Currently enjoying a tourism boom, Lisbon is a city of contrasts. Quaintly old-fashioned but constantly modernizing, it edges the River Tagus with a mixture of architecture styles showcased in the ornate, baroque Belém Tower (Torre de Belém), the National Tile Museum, and the ultra-contemporary Museum of Art, Architecture, and Technology (MAAT). Creeping inland up winding hills topped with Moorish castles and citadels, Lisbon’s mysterious alleyways reveal modern art galleries beside traditional bakers, designer stores flanking flea markets, and age-old cafés that echo with the sounds of mournful fado music. For a dose of Portuguese culture and a fun night out, book tickets to a live fado show in the Chiado neighborhood.

Marseille, France

The 2013 opening of the spectacular Museum of European and Mediterranean Civilisations (MuCEM) was just one sign that the southern France port city of Marseille is a destination worth keeping an eye on—it’s an enticing, multicultural metropolis where kebab shops exist alongside gourmet seafood restaurants and contemporary seafront architecture contrasts with the centuries-old, labyrinthine alleys of The Panier, a historic quarter at the heart of Marseille. Add the city’s calanques (narrow inlet beaches) and the myriad delights of the entire Provence region and you have an irresistible French Riviera destination to add to your European bucket list. Join an electric bike tour to take in the city and coast in style.

Prague, Czech Republic

Possibly the most eye-catching city in central Europe, Prague is known for its stellar architecture, featuring cobbled streets crammed with baroque churches, Gothic spires, Art Nouveau mansions, and gabled houses in pastel shades. Overlooking all this majesty is Prague Castle, Europe’s largest medieval castle and cathedral complex. Book a small-group city walking tour to explore the Old Town Square, Wenceslas Square, and the colorful Havel’s Market, all before setting out on a Vltava River cruise.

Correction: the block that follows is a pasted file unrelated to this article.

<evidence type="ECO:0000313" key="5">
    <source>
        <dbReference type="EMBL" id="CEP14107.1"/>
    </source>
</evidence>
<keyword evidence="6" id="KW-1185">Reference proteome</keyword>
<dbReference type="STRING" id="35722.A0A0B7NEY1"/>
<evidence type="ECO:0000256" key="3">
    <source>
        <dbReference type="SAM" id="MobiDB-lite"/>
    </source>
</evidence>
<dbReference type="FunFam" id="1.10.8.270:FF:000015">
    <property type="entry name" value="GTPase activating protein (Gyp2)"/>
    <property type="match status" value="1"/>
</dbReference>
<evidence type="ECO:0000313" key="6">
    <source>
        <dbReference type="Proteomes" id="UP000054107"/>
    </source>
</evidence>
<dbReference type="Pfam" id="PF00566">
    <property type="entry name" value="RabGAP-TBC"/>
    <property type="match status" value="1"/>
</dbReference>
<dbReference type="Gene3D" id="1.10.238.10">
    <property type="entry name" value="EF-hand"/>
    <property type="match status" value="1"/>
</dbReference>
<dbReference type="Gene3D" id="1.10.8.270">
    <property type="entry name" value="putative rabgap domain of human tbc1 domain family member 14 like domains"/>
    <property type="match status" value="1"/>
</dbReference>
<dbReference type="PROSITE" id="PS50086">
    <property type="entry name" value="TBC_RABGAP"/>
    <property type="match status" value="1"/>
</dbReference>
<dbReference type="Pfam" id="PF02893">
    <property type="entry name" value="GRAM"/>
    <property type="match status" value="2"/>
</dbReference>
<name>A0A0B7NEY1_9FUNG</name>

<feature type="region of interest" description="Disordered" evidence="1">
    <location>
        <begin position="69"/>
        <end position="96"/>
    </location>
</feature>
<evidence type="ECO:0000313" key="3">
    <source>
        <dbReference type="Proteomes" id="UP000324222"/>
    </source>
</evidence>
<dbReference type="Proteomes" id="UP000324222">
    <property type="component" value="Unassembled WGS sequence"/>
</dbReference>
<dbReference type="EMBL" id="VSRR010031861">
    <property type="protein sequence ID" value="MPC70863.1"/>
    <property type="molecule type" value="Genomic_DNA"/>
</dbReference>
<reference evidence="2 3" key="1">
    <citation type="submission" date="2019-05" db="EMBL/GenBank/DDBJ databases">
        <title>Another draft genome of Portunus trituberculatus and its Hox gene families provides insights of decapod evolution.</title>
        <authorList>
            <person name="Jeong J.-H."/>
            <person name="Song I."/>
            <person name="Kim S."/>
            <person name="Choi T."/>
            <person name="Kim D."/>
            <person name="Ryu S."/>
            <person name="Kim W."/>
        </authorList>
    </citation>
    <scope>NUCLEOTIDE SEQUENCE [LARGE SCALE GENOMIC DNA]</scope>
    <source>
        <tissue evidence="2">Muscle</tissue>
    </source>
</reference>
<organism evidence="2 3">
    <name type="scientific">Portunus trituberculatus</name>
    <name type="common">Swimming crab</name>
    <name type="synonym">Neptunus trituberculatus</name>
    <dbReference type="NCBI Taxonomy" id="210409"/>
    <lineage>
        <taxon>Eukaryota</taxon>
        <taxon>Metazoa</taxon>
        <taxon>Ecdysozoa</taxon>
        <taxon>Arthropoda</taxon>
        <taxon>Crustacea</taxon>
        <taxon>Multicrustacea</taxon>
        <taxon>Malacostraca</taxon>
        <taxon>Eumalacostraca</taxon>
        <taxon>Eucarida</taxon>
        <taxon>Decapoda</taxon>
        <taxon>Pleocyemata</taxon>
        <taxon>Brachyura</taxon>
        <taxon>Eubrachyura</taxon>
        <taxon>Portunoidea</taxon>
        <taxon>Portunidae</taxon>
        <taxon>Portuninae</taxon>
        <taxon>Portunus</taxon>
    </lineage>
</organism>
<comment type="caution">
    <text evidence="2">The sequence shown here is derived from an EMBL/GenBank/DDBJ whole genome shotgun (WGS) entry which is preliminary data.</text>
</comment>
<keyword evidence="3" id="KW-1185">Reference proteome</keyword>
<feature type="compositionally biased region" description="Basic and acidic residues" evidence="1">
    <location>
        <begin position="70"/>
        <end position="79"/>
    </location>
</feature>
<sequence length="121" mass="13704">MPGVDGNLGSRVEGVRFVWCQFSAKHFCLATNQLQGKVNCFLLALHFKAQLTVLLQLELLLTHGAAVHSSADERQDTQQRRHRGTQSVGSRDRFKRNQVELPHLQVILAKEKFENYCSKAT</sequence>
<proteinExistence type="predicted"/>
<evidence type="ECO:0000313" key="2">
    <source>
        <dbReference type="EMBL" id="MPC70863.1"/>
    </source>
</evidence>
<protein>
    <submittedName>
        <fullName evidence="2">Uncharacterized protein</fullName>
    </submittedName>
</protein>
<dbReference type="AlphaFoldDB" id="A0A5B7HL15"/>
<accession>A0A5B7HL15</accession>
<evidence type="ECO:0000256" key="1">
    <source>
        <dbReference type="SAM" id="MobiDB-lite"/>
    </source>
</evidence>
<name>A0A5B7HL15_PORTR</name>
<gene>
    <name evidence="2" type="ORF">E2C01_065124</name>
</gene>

Vilnius, Lithuania

Now on the roster of must-see European cities for its unspoiled baroque beauty, Vilnius has grown around its UNESCO-listed Old Town. Tucked in between the Neris and Vilnelė rivers, the capital of Lithuania is stuffed with ornate Gothic, baroque, and Renaissance buildings, fairytale churches, and pastel façades, all watched over by the castle complex perched atop Castle Hill. Another good spot from which to see the layout of the city is the viewing platform at the Vilnius TV Tower, with the concrete blocks of the Soviet-built city standing starkly on the horizon. Take a 3-hour guided walking tour to discover the bohemian neighborhood of Uzupis and top landmarks such as St. Anne’s Church.

Zagreb, Croatia

Often overlooked for the Venetian delights of Dubrovnik, Zagreb is a city of two intriguing halves. The Upper Town (Gornji Grad) is a tangle of flower-strewn baroque alleys centered around St. Mark’s Church and its tiled roof, the ornate twin spires of the Cathedral of the Assumption, and the rambling, colorful Dolac Market, all of which is connected to the grandiose Lower Town via a funicular. This part of Zagreb features verdant parks and a peerless number of museums and galleries. Discover most sides of the city on a private walking tour, or perhaps make time for the charming Museum of Broken Relationships.

If our roundup has inspired you to explore even more undiscovered parts of Europe, be sure to check out TripAdvisor for more exciting things to do and see.